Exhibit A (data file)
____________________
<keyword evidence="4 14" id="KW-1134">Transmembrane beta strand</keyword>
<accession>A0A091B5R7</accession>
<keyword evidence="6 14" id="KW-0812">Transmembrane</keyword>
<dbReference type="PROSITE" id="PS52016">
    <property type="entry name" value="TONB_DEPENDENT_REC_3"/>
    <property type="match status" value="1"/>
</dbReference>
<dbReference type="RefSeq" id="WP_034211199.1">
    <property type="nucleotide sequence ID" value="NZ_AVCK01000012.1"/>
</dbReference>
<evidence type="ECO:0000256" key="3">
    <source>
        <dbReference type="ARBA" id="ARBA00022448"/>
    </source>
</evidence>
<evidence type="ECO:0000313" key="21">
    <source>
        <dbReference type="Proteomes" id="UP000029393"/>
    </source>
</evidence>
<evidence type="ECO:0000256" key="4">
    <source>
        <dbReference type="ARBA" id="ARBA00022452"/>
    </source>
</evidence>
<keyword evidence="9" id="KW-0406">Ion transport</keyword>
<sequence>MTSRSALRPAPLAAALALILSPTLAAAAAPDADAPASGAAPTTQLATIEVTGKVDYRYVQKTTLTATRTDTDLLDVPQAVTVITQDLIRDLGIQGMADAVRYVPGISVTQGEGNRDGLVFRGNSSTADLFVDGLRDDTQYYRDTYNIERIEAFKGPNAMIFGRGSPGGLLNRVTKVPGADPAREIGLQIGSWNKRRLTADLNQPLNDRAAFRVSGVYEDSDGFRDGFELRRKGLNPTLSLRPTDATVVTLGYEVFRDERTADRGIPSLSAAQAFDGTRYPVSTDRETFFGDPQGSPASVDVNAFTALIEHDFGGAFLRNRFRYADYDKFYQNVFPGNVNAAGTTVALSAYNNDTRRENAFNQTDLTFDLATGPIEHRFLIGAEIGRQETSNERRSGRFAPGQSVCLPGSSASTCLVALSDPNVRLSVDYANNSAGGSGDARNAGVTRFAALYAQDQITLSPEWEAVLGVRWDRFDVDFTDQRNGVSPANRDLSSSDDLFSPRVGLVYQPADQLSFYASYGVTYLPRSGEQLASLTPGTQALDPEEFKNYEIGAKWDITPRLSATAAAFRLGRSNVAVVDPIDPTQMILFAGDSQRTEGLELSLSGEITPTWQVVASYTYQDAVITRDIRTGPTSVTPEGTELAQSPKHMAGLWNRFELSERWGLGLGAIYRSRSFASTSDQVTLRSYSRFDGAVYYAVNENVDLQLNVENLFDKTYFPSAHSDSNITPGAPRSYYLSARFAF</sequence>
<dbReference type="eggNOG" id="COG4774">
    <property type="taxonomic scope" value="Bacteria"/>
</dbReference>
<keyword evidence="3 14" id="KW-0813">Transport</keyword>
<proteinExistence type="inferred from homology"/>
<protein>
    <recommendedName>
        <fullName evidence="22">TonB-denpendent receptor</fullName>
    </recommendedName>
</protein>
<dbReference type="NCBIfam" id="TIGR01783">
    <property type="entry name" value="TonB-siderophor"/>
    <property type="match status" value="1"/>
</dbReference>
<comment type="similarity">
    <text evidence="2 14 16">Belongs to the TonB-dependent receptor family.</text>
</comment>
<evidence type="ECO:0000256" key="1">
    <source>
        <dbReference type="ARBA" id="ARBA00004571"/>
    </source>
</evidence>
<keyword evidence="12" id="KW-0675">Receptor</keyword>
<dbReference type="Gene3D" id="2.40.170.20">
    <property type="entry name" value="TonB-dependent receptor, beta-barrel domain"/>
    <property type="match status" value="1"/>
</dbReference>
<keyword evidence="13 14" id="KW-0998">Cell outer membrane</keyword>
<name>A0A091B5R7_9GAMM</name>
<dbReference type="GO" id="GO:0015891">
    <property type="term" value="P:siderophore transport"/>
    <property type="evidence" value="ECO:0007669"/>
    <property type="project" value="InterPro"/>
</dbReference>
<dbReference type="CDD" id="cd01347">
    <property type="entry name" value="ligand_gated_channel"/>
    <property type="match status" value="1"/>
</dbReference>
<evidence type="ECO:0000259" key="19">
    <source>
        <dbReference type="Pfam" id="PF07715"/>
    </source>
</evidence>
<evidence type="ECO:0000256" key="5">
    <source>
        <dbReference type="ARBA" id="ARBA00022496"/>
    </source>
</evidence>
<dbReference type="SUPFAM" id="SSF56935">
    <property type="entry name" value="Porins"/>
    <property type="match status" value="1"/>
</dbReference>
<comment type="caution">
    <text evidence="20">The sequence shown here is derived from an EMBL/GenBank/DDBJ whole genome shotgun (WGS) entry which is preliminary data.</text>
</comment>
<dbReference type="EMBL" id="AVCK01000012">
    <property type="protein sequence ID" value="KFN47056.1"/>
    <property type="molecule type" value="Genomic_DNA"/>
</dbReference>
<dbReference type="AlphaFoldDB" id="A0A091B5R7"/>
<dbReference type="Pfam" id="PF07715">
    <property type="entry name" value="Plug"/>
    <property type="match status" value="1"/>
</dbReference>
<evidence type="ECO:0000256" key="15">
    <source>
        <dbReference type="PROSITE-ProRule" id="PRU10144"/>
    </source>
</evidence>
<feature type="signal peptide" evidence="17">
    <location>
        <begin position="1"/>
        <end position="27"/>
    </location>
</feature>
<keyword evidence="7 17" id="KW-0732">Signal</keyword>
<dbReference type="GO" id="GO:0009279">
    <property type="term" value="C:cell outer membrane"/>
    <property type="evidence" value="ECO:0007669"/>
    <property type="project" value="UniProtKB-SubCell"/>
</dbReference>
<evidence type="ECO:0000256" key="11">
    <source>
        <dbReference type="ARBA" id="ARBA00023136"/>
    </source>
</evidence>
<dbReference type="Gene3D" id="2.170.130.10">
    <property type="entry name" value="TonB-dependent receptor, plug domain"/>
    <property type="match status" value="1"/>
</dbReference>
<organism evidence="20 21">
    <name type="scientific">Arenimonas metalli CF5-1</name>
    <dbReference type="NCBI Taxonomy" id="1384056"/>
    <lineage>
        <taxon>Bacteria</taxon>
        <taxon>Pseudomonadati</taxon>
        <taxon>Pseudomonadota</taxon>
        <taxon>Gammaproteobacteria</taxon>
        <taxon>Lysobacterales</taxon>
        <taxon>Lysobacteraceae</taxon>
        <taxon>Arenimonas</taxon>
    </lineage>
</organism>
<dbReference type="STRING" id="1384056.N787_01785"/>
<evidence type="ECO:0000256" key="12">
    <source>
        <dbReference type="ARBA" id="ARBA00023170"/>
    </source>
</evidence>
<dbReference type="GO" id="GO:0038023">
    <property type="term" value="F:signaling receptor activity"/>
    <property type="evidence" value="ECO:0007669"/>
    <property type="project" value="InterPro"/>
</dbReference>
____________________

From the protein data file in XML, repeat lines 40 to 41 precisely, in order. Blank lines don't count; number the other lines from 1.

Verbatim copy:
    <property type="match status" value="1"/>
</dbReference>